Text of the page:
Epidemiology and Infection

Animals and man

Re-emergence of rabies in dogs and other domestic animals in eastern Bhutan, 2005–2007

TENZINa1a2, N. K. DHANDa1, J. DORJEEa3 and M. P. WARDa1 c1

a1 Faculty of Veterinary Science, The University of Sydney, Camden, NSW, Australia

a2 Regional Livestock Development Centre, Department of Livestock, Gelephu, Bhutan

a3 Renewable Natural Resource Research Centre, Bumthang, Bhutan


We report a major outbreak of rabies in dogs and other domestic animals that occurred in eastern Bhutan between May 2005 and November 2007. The outbreak peaked in February 2006 and subsided by the end of April 2006 with sporadic cases reported until November 2007. Rabies affected 18 of the 40 sub-districts in the three eastern districts of Bhutan. There were reportedly one human and 256 domestic animal fatalities. The outbreak affected cattle (n=141, 55%), dogs (n=106, 41%), horses (n=7, 3%) and cats (n=2, 1%). Rabies was primarily diagnosed by clinical signs but 36 cases were confirmed by fluorescent antibody test of brain samples. High densities and movements of free-roaming dogs might have been responsible for the rapid spread and persistence of the infection for a longer period than expected in dogs in eastern Bhutan.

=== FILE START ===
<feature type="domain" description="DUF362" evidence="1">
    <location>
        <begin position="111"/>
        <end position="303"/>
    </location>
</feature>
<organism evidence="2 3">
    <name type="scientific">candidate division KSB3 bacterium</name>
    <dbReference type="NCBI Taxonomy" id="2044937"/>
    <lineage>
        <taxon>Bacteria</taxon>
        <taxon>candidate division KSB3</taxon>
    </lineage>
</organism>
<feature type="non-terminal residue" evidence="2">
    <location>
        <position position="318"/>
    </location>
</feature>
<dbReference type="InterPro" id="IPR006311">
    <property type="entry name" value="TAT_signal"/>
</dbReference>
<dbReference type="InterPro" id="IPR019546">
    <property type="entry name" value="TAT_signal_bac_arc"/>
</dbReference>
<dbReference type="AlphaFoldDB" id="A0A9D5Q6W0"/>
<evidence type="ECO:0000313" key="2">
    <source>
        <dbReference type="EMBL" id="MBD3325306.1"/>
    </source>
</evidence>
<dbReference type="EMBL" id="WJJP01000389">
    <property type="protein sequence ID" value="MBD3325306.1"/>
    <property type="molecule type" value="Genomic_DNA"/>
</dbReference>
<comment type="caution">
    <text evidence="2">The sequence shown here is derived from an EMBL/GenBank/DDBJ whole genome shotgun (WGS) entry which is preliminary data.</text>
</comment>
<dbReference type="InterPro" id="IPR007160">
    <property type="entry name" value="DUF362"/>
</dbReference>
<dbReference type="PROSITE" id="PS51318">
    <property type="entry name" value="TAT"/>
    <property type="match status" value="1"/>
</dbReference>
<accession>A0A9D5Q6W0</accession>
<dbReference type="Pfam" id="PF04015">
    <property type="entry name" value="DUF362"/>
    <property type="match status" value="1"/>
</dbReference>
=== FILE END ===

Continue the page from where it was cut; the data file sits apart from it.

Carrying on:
(Accepted April 22 2010)

(Online publication May 24 2010)


c1 Author for correspondence: Professor M. P. Ward, 425 Werombi Road, Camden NSW 2570, Australia. (Email: michael.ward@sydney.edu.au)